Students started the year by taking the IXL Real-Time Diagnostic to get baseline data. Liz says, “One thing that really helps with IXL is the adaptive diagnostic. Traditional diagnostic tests just look at this year’s standards and tell the teacher, ‘this is what they don’t know.’ IXL goes backward to prior grades and says, ‘this is what they do know,’ so we can improve from there.” She uses the diagnostic data to make instructional decisions at both the whole-class and individual level. She also finds the data valuable for IEP meetings and sharing with her co-teachers. She says, “Many students who come in at low levels just sort of hide in a classroom. They remain lost because they aren’t participating. The IXL Diagnostic gives us insights we didn’t have before, so we can see exactly what they need and why they are struggling.”

Liz also appreciates the way IXL Math is aligned with both the California Common Core State Standards for math and with the HMH Integrated Math textbook program. “IXL does it all for us,” she says. “When we’re working on a unit in our HMH program, I can search for skills in IXL by section and assign them for extra practice. I can also cross-reference to California state standards, which is important because we’re required to use resources that are standards-based.”

Supporting Students During Virtual and Hybrid Learning

Students at San Juan HS were on a virtual schedule for much of the 2020-21 year and started returning back to in-person classes in a hybrid model during the spring of 2021. During this time, Liz has mostly used IXL Math for skills practice. She likes the way the program automates differentiation. She can assign the same skill to all students, and they can complete as few or as many problems as they need to achieve mastery. As students’ SmartScores (IXL’s proprietary scoring system that measures how well a student understands a skill) go up, the problems become more complex, allowing students to gradually grow their skill mastery.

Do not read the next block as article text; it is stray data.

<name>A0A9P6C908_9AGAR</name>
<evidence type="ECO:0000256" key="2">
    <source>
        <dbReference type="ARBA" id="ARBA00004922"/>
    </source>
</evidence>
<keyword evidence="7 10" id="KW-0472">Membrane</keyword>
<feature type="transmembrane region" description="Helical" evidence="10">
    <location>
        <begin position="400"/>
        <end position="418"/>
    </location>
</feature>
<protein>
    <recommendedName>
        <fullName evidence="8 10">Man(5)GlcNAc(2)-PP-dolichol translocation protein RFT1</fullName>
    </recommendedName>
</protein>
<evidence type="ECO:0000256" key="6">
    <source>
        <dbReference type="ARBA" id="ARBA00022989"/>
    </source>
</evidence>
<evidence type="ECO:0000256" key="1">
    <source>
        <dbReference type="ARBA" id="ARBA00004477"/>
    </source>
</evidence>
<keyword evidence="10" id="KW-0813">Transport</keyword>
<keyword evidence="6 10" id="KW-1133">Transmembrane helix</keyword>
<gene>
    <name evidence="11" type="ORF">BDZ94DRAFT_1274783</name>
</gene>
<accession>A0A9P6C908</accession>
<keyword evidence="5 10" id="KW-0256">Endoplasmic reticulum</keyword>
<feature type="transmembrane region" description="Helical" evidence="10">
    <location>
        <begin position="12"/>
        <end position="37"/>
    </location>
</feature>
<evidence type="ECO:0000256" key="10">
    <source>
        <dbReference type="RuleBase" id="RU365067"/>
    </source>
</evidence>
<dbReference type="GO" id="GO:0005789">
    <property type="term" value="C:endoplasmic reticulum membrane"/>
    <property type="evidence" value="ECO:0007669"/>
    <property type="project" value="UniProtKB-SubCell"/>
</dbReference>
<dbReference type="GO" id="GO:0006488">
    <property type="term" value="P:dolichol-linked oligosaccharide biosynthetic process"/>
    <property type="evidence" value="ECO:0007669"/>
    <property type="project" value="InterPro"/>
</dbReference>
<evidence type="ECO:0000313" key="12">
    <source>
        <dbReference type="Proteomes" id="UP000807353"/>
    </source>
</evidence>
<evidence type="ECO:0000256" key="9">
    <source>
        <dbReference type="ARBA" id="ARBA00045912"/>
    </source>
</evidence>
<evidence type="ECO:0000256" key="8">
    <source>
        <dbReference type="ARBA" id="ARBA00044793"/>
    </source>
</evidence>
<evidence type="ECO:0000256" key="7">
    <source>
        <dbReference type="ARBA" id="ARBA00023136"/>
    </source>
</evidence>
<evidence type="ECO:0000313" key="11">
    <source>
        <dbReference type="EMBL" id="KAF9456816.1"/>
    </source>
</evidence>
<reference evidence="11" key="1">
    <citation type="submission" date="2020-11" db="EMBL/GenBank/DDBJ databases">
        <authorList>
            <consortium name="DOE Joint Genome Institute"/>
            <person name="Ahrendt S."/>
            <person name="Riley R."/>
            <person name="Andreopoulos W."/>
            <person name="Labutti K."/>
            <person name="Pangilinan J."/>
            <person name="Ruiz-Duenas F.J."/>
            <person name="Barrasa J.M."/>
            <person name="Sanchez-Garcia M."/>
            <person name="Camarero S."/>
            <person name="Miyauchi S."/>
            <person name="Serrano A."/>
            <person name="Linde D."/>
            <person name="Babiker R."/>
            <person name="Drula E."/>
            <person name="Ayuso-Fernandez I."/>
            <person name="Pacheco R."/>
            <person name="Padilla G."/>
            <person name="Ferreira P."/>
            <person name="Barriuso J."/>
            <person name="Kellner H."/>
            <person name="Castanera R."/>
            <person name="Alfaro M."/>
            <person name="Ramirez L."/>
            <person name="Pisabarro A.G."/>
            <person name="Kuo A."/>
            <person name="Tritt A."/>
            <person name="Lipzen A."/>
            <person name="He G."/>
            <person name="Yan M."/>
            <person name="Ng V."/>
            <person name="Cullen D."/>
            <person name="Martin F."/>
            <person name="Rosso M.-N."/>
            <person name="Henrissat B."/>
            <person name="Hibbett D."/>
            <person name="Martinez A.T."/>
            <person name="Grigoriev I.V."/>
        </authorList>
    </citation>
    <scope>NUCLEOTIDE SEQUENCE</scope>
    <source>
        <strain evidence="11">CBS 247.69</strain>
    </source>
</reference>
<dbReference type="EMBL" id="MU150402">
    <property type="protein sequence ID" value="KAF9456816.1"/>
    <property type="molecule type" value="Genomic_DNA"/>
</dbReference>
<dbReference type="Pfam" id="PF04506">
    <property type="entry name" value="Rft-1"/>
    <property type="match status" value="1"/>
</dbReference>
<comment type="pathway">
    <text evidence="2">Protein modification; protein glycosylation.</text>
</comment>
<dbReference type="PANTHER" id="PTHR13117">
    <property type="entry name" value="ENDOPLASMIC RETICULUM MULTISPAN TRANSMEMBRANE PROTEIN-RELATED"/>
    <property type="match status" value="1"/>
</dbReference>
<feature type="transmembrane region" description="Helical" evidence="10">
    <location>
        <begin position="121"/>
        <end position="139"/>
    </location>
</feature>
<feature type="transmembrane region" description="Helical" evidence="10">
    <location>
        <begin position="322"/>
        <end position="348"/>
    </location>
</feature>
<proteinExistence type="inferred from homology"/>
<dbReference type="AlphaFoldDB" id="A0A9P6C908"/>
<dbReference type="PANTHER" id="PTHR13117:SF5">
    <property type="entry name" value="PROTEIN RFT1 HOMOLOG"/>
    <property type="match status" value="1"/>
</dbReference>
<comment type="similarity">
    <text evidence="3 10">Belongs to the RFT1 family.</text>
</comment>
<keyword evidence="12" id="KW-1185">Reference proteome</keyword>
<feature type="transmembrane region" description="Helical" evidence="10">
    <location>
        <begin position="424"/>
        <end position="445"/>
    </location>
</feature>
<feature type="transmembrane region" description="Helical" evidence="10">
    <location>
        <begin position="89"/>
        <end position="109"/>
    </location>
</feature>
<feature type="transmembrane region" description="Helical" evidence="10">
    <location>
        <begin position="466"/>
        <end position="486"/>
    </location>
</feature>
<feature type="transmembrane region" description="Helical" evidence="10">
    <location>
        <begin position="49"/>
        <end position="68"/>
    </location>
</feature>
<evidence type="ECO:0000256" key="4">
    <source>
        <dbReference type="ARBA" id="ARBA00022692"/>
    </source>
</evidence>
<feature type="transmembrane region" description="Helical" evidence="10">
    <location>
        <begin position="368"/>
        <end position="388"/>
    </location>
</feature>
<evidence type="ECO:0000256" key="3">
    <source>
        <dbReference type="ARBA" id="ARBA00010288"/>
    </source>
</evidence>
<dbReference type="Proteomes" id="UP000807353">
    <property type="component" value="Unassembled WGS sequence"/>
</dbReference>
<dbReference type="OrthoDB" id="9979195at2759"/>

Liz does not use IXL as part of students’ grades because she wants practice on IXL to feel like a safe space where they can make mistakes and focus on learning. But if a student does not perform well on a test, she may ask them to demonstrate mastery with the skills in IXL before they retake it.

IXL Math has been especially helpful during virtual and hybrid learning. Students can work independently and get instant feedback and intervention. Liz can monitor the time they’ve spent in the program and the progress they have made towards grade-level skills. She says, “Prior to IXL, we were supplementing our curriculum with printed worksheets and other resources. That would not have worked this year.”

The district used IXL Math for an “intersession” remedial program during winter break for students who were falling behind. They also plan to use it for summer school. When students return to school in the fall of 2021— hopefully in an in-person model—data from IXL Math will be invaluable for documenting pandemic-related learning losses for individual students and groups, and planning instruction for the year ahead.

Liz is excited to use IXL Math next year when students are back in the physical classroom. “I want students to take more ownership of their learning and monitor their own skill growth,” she says. “It was difficult to do this in a virtual model because I couldn’t always see what was happening on the other side of the screen. It will be great to be back together so we can celebrate their growth in person.”


A copy of the full case study is available for download here.